Believe me, I know I am incredibly lucky to be in this position. It’s a struggle moms all over the world face when their maternity leave ends. I am so thankful. I love my job and I love living this camplife. I’m proud to raise my daughter in this environment and will probably only retire when my hands are too arthritic to type. Until then, I hope to take my daughter to work with me as long as possible.


Hashtag camplife.

Posted in Personal, Work, writing

November Now


November is National Novel Writing Month (NaNoWriMo)
Though I am not participating in the project this year, I have (finally) completed my first book – a children’s picture book. My 720 word count story hardly compares to the 50,000 word minimum required for participation; however, it was enough to motivate me to not only complete my story, but to actually submit to a publisher.

I’ve always considered myself a writer, just not a professional one. My short story, “Bartenders Are Gods” was published in Industry Magazine years ago, but beyond that – nothing. I did once submit a blog post to the Elephant Journal only to get rejected. I’m not going to lie, it hurt. I think the fear of further rejection has kept me from submitting my work elsewhere. Until now. Today is the day to “live out what’s in my heart.” It’s not too late to follow after what I really want, and getting published is what I really want.

In the last five years of writing this blog, I have learned quite a bit. Though I will occasionally write short story fiction, I prefer to write stories about my life, hopefully told in a humorous yet relatable fashion. I always thought my first book would be the same – just a longer version of my blog, told in an Erma Bombeck-ishy way. Never would I have thought I would pen a children’s book.

I awoke one morning with what I thought was a brilliant idea. Taking that idea and running with it wasn’t too difficult either. It wasn’t until after I completed my first draft that the hard work began. The editing process is brutal. I fell in love with my protagonist. Everything she said and did was important (to me.) How could I choose what gets to stay and what has to go?  Watching your ideas disappear from the screen as the delete button gets pressed over and over again causes the kind of anxiety you never knew you could feel. And the formatting, OH MY GOD, the formatting. Of course I wrote my story before doing any real research. You type up a WORD document set in default, thinking you’ll just send it off to a publisher (who will most certainly adore your story) and before you know it, you’ve got a book deal! Oh the naiveté…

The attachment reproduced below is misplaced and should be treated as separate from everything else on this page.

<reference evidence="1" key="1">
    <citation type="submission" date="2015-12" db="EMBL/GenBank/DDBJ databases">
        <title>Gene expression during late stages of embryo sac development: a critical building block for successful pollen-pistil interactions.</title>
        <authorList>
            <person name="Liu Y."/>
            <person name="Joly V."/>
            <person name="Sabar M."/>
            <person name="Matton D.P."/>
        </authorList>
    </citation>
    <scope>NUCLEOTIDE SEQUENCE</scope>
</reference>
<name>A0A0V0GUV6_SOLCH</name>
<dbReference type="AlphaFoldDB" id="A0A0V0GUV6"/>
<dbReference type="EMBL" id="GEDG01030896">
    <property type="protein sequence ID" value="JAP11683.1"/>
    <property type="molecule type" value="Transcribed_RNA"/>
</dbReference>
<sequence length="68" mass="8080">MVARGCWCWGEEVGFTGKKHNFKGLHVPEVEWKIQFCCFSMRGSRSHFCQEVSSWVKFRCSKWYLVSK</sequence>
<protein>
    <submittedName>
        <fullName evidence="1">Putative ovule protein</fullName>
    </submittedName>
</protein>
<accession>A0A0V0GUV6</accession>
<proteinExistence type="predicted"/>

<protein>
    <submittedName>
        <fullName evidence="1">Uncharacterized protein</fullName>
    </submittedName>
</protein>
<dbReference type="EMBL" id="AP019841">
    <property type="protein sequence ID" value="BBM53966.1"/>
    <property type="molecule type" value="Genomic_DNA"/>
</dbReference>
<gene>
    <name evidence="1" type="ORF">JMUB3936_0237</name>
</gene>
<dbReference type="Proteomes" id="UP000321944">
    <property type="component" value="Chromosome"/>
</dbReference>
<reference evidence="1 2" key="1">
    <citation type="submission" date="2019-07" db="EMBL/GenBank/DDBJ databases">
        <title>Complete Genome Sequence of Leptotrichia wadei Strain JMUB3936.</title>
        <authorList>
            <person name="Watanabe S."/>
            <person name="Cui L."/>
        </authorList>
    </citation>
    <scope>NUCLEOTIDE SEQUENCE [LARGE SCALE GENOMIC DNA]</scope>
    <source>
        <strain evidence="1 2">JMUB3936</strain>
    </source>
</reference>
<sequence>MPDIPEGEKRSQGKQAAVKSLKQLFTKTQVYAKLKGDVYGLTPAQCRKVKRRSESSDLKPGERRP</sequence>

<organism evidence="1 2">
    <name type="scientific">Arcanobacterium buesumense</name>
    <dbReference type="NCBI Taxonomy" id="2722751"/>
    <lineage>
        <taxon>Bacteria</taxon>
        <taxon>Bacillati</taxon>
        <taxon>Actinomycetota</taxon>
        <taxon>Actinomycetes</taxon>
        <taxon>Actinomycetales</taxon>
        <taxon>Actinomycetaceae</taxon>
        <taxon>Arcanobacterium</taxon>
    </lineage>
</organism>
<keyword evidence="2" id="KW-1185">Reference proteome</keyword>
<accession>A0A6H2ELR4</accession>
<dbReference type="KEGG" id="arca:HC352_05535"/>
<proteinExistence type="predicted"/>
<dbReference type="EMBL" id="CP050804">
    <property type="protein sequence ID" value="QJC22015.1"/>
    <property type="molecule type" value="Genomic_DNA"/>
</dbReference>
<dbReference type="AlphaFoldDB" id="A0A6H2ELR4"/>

Now that the research is behind me, stalking editors and literary agents social media accounts, Googling EVERYTHING, and narrowing down my options to the one publisher (who is accepting unagented work) that I think is the best fit for me and my story, I am ready. Ready to break down my wall of fear like the Berlin Wall was broken down exactly twenty-seven years ago today. Ready to submit my work and ready to wait. Ready to start my next project. It’s possible (likely, even) that I will get rejected, but I’ve decided that I would rather try and get rejected than not try and always wonder. I don’t want to live a life of, “what if?” Do you? I hope not. It’s a new day, a new era. We elected a new President last night. Please try to let go of your self-doubt…

…”You matter. Finish this year with a bang, so next year will begin with true fireworks.”
November is the month of now or never.


Posted in Family, Home, Personal, Relationships, Work


I haven’t been sleeping very well lately. I have the most uncomfortable mattress. It is so firm, sometimes I’m convinced that I’m sleeping on concrete. I want to buy a pillow-top mattress pad, but I haven’t yet. I’ll add that to my already long to-do list. Being pregnant isn’t helping the sleeping situation. I wake up periodically through the night for no apparent reason and I never used to do that. Plus, I have to keep reminding myself that I must only sleep on my left side and that doesn’t do any favors for my neck and left shoulder.
When I finally give up, usually around 6:30 am, I get out of bed tired. I make the coffee, even though I rarely drink it (due to the baby) and even though I could really use it because I am so tired. I put away the clean dishes in the drying rack from the night before, get myself dressed, and go to work.